To the workshop, today I have received this fine old cleaning machine from Germany.
The machine is manufactured by VEB Elektromeschanik in Glashütte.
The machine is a type of AUII and is fully automated. It is about 30 cm. In diameter and 52 cm. high. Weight approx. 30 kilos.
The machine is from 1979 and the gray paint is intact everywhere. In addition to the complete holder and basket on the machine, 8 other curves included. Two of them also with holder. Although DHL and Post Norden have given it a massive transport, everything is all right and it seems like it's going to be! These machines are often sold at ebay.de. It also exists in a version that is not automatic!
Hi all, long time lurker, first time poster
I've recently picked up an old Brenray cleaning machine that I want to get back in action. It's actually working perfectly - the motor spins and the heater heats up. However, it's very dirty and the paint is peeling off. I'm going to do a full clean, paint strip and repaint. I've had a look at a few of the older posts on this, so have an idea where I'm heading (I didn't want to hijack one of them!).
My main question regards the heating plate. There is a wired heating disc sandwiched between two heating square metal plates (iron I presume) with a bolt and nuts holding the three pieces together and securing it to the floor of the machine. As I said, the plate works and heats up, but the two plates, bolt and nuts are rusted solid. I sheared the end of the bolt off while trying to get the nut holding it to the floor off. A soak in deruster/wd40, replace the bolt, clean the plates and replace is one plan (please correct me if you think this might cause problems or damage the heating plate). The other is to get a replacement Elma heating pad which, at 80mm is about the same size. My question is this - will I need to get new metal (iron?) plates to reform the sandwich, or can that new plate go in on its own?
Also, the motor is running well, but it is filthy. What is the best way to approach this - I'm utterly ignorant here, so any tips or advice will be very much appreciated! I'll post some pics as I go along if people want to follow the process!
Thanks for reading!
Another question from a newbie: I have a rotating cleaning machine with three jars. In the first jar I have Sambol Platina 1:20, in the second jar Elma reinigungskonzentrat 1:9 for rinsing and in the third jar sterilized water. Thereafter the basket goes in the heater chamber.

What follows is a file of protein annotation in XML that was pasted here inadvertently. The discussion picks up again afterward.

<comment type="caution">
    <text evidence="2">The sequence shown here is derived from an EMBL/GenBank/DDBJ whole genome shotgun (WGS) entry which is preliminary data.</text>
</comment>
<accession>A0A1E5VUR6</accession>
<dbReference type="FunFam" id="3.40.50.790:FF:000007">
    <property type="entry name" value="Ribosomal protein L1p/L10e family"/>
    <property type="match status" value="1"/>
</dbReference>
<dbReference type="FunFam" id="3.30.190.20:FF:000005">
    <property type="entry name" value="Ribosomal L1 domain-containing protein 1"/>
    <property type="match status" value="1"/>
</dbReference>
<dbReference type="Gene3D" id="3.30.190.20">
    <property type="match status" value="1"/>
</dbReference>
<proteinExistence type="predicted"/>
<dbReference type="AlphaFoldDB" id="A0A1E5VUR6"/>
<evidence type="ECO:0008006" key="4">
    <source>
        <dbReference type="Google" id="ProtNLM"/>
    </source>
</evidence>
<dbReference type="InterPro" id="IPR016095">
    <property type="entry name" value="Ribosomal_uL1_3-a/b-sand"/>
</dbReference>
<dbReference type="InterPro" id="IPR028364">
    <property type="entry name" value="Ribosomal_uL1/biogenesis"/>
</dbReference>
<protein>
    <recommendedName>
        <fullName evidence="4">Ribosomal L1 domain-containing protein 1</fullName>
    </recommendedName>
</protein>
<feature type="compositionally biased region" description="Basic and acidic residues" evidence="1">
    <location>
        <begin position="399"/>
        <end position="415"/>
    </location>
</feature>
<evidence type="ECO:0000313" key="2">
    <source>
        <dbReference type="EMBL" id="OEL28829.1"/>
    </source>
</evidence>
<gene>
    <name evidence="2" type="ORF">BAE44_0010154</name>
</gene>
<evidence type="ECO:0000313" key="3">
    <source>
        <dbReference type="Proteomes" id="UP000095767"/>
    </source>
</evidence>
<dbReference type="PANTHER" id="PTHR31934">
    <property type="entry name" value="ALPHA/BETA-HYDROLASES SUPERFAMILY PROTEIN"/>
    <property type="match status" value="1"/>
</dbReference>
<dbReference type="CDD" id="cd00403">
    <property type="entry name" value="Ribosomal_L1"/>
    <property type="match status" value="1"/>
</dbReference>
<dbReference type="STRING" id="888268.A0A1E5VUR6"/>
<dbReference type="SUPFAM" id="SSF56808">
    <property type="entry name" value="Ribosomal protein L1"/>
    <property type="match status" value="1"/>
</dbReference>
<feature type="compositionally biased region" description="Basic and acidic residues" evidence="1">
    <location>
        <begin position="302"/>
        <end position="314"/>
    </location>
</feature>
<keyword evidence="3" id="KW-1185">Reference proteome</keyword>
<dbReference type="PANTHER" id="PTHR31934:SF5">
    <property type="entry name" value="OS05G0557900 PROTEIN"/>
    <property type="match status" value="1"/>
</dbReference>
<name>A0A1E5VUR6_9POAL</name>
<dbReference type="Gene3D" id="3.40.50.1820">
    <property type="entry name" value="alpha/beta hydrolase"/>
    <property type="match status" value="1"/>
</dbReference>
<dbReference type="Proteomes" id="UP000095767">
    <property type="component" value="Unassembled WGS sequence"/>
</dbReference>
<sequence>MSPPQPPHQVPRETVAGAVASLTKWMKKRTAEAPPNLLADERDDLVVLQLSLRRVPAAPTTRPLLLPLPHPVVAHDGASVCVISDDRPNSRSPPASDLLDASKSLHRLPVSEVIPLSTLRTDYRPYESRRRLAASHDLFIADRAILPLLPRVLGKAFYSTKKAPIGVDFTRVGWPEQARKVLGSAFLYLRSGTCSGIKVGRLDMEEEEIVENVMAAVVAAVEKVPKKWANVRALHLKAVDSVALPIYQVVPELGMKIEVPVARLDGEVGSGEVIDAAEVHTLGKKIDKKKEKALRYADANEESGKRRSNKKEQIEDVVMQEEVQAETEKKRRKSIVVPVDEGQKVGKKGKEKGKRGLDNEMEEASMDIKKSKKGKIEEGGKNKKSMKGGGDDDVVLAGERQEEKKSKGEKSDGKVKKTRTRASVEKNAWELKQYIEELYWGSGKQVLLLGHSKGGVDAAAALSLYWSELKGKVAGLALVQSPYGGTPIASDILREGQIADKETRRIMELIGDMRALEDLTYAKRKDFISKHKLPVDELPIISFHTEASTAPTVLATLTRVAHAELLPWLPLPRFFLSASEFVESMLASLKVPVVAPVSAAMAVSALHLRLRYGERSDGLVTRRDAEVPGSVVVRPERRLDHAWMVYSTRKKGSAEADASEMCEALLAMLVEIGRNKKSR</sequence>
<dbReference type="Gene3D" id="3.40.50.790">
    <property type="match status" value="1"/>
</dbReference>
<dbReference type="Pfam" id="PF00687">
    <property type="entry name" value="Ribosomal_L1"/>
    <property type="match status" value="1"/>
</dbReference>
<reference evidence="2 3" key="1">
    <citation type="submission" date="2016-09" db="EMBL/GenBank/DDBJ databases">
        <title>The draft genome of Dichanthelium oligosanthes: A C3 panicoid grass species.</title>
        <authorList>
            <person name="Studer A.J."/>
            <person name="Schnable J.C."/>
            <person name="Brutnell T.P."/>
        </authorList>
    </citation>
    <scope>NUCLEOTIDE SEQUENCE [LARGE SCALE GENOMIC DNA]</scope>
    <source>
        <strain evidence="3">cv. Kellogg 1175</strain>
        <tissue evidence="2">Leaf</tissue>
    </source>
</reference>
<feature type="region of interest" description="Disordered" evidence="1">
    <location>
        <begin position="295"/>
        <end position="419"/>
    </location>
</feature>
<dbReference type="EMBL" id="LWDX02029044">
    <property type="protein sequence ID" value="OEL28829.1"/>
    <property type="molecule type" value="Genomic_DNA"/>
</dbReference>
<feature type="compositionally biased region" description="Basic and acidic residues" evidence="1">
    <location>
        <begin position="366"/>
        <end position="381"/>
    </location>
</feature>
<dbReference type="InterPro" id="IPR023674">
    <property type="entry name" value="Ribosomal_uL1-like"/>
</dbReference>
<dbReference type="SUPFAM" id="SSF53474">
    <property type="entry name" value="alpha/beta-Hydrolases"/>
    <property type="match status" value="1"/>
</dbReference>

My issue for now is that the first jar completely foams up. The jar is 3/5 full with the solvent but becomes completely foamed up. Is this a problem with the solvent or is it not actually a problem? I got this solvent from watch-tool.de
I know Mark has one of these machines, I recently purchased one myself, and its in dire need of restoring. I have stripped it down, and wish to rewire it and replace the ageing motor speed switch with a modern alternative, so could really do with a wiring diagram if anyone has one?
I would imagine decreased amplitude if applied to fourth or escape wheel, but i noticed hardly any difference with the 3rd wheel in most cases so i think thick oil would be the proper lubrication here in most cases. My question is why would Seiko make the distinction between capped and uncapped jewels? Why on the same wheel apply thick oil on the uncapped end and thin oil on the capped end? Is there some rule against applying thick oil to capped jewels that I haven't heard about?
Just noticed that Mark Lovick uses thin oil (Moebius 9010) for the 3rd wheel in his ETA 2824-2 service video (@8:58). This goes against the recommendation of the ETA technical sheet for the 2824-2, but I believe he does so for a reason. If you read this Mark your comment would be appreciated!
While on the topic; what would the effect of using a thick oil be when applied to a pivot where we'd usually apply a thin oil, such as the escape wheel?
Just to update: I got about a tablespoon of shellac flakes from my BHI DLC assessor, and they work great. I just put a tiny chip of it on top of the pallet, heat it until it becomes semi-fluid and spread it to the right places with a sharpened oiler. Then heat a bit more so that it flows out nicely.
I think one tablespoon will fix a lifetime of pallets.. All the other shellacs I have I'll use for cementing workpieces etc.
I'm not sure how up to date that guide is. Pretty much every service manual I come across lubes 4th and escape with thin oil but 3rd with thick oil. Even Seiko agrees, showing thick oil being applied to the uncapped side of the 3rd wheel.